Queen Latifah and Mary J. Blige spoke to the magic of “The Wiz Live!,” airing December 3rd 8/7c on NBC, when I asked them about its longevity.
What’s so special about “The Wiz” and what was your first introduction to it?
QUEEN LATIFAH: It was the first Broadway play that I ever saw. My mom took me there as a kid. I don’t know how she hustled up these tickets. I know money was tight, but she managed to get some tickets and took us to see it and I was blow away. I was amazed by it. It just changed my whole mind frame. Seeing a story that I was familiar with and told through the lens of people who look like me, African American, it felt more relatable.
It felt like a place where Oz just wasn’t a fantasyland, but a place I could go. A place that made me feel something different than any place else and seeing Stephanie Mills perform, I was with her. I took this ride along with her. It made me feel like I could do this. So I became more inclined to audition for the school plays and really see it as a real possibility, something that I wanted to maybe do in my life. It definitely changed and shifted my mind in a big way.
MARY J. BLIGE: The Wiz means so much to me. It’s the only reason why I am here because it changed my life, too. As a kid, growing up in the inner cities, it’s hard to leave. But when you see Michael Jackson and Diana Ross, who are both the untouchables and the biggest entertainers of our time, it makes you think that you can do it too because it’s Michael Jackson and he’s the Scarecrow. So it gave me hope. It inspired me, it encouraged me, it told me I had in me what I needed already to make it in the world. So to be a part of something that can do the same thing for another generation or for people who have never seen ‘The Wiz’ before, it’s amazing!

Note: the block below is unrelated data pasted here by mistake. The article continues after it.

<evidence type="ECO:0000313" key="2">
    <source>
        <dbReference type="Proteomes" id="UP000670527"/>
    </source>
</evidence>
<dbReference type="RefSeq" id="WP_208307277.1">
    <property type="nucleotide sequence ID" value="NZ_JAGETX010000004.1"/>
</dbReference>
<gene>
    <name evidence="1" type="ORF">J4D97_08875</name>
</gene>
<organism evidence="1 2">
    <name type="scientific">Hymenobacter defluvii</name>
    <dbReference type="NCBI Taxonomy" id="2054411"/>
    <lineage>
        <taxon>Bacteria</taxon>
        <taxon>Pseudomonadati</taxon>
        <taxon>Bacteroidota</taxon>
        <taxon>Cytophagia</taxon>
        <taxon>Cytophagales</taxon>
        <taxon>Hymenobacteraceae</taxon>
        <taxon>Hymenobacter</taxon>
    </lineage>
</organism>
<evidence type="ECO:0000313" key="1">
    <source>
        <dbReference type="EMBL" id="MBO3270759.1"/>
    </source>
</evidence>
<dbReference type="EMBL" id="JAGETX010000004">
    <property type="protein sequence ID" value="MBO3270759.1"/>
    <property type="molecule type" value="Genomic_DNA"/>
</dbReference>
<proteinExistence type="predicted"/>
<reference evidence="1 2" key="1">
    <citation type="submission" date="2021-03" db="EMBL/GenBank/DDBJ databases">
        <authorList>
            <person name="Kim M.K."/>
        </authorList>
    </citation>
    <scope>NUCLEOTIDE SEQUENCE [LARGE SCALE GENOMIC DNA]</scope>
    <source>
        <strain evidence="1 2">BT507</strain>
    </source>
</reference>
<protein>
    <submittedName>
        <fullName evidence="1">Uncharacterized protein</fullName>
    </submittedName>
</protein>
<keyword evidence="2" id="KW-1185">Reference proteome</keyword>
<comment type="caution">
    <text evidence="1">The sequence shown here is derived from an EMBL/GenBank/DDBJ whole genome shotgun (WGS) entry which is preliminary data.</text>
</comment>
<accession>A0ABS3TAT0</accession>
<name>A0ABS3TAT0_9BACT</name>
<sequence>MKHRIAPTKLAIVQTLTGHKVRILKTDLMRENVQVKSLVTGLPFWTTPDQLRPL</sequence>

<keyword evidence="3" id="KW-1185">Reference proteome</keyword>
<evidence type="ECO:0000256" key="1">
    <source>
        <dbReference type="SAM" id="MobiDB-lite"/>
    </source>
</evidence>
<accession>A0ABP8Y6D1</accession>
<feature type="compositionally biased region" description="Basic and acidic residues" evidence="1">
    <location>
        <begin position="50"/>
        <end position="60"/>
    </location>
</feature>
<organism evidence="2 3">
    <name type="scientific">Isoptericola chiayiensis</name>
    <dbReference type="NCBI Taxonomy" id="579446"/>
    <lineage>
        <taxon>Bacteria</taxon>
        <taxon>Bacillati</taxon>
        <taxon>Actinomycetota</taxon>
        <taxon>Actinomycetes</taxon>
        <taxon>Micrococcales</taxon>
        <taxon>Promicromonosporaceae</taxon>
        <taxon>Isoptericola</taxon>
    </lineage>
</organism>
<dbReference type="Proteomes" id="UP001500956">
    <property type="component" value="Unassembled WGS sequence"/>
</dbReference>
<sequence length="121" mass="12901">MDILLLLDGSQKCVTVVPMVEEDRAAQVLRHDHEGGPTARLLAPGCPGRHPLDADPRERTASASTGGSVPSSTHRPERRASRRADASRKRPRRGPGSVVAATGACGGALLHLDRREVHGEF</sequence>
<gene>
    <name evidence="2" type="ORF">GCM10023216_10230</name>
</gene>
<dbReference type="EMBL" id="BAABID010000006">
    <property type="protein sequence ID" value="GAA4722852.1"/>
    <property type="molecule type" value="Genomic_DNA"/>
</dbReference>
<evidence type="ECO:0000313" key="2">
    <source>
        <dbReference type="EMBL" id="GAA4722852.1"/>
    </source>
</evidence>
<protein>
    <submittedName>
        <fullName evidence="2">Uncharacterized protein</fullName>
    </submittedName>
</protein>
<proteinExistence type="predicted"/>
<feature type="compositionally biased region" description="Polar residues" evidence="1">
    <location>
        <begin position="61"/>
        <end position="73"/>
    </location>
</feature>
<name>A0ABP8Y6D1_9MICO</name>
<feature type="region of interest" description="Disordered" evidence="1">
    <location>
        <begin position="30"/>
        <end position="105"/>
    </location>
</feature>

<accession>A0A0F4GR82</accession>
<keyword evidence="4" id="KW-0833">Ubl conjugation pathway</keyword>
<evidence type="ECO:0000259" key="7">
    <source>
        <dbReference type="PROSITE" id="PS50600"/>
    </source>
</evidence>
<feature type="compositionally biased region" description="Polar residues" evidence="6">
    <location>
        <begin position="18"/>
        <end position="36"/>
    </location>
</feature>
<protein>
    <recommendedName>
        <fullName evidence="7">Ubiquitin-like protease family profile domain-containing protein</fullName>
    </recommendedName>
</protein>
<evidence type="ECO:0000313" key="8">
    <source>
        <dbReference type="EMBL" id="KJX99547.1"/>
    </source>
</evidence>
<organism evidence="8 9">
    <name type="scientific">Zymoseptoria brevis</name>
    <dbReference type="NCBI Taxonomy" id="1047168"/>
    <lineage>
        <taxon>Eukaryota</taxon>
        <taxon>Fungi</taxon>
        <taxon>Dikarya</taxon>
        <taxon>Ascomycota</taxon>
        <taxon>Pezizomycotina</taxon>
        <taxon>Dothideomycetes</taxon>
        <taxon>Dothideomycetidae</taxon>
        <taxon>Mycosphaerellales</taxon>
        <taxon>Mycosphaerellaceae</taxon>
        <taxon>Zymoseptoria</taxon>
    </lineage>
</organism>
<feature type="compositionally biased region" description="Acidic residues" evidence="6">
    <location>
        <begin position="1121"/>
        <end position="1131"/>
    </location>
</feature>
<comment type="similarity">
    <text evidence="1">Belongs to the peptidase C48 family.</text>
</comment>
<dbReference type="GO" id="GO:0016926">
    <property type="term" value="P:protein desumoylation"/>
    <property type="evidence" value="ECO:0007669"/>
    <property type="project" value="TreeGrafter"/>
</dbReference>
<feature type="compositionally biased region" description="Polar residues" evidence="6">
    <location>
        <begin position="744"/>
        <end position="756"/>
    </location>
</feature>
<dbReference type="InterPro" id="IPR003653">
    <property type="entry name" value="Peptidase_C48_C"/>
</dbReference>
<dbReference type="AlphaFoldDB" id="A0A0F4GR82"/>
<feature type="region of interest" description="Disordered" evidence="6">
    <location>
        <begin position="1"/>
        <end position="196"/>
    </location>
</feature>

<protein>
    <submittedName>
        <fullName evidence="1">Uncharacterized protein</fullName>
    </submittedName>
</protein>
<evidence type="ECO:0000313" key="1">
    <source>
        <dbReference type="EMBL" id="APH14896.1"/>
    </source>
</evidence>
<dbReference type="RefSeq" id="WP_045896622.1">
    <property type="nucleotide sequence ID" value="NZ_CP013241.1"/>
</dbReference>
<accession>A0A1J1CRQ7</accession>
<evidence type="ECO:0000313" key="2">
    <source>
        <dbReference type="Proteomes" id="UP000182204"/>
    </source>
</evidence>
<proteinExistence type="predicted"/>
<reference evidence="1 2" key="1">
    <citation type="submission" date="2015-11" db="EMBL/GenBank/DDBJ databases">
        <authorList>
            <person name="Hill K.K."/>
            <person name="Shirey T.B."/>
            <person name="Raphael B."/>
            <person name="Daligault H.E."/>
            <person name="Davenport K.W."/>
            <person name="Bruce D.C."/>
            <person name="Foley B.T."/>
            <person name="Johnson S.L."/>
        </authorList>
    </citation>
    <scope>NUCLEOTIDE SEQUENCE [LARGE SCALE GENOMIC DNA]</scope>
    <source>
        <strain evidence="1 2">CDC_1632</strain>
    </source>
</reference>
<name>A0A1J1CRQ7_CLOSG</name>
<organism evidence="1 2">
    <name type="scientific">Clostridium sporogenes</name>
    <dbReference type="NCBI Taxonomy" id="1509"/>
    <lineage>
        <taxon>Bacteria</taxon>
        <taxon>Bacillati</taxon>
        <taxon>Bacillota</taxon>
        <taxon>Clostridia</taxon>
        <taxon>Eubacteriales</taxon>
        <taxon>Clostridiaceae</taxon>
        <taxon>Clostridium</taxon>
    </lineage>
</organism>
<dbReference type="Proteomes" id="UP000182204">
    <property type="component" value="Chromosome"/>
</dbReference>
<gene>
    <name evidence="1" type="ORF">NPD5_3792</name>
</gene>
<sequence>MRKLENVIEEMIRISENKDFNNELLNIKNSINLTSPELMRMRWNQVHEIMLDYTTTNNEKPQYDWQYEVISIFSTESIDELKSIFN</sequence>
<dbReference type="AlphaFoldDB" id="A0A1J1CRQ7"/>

Are there any qualities that your characters have that you can relate to?
MJB: I can relate to Evillene saying, ‘No bad news,’ because when I’m paying you to work this. I’m one of the nicest people, but when people who just can’t make it happen and it’s always about excuses and it’s like, ‘I can’t.’ I don’t want to hear it.
QL: I think my character knows how to make the best out of a bad situation no matter what. I think the Wiz kind of happened into this and hey, the show must go on and knows how to switch off that and switch onto this and make it happen.
What’s it like to wear the costumes and seeing yourself in them?
QL: I would say they are heavy! Amazing!
MJB: I’d say heavy and nice! It’s amazing costumes. They did an amazing job. Unbelievable. The crown is heavy. I’m afraid that the thing will be flying off. The gown, it feels like its 15 to 20 lbs. It’s hard to move in!
QL: She’s going to work that crown! And work that outfit. But for me, the weird thing is, green is my favorite color. I mostly wear black and blue, but green is actually my favorite color. Maybe it’s because of the Wiz. But I love my costume. When I put it on it takes me there into full character. I put on the costume and I feel like, ‘Whoa!’ My posture changes, my attitude changes, my shoulders get bigger and I start feeling a little bossier. I just want to tell somebody to do something that they don’t even deserve told to be doing just because I can. I feel like I got ignorance coming out of my pores when I put on the costume. I feel evil!
MJB: That’s how I feel! It’s like, yeah y’all, I’m the motha bleep! [Laughs]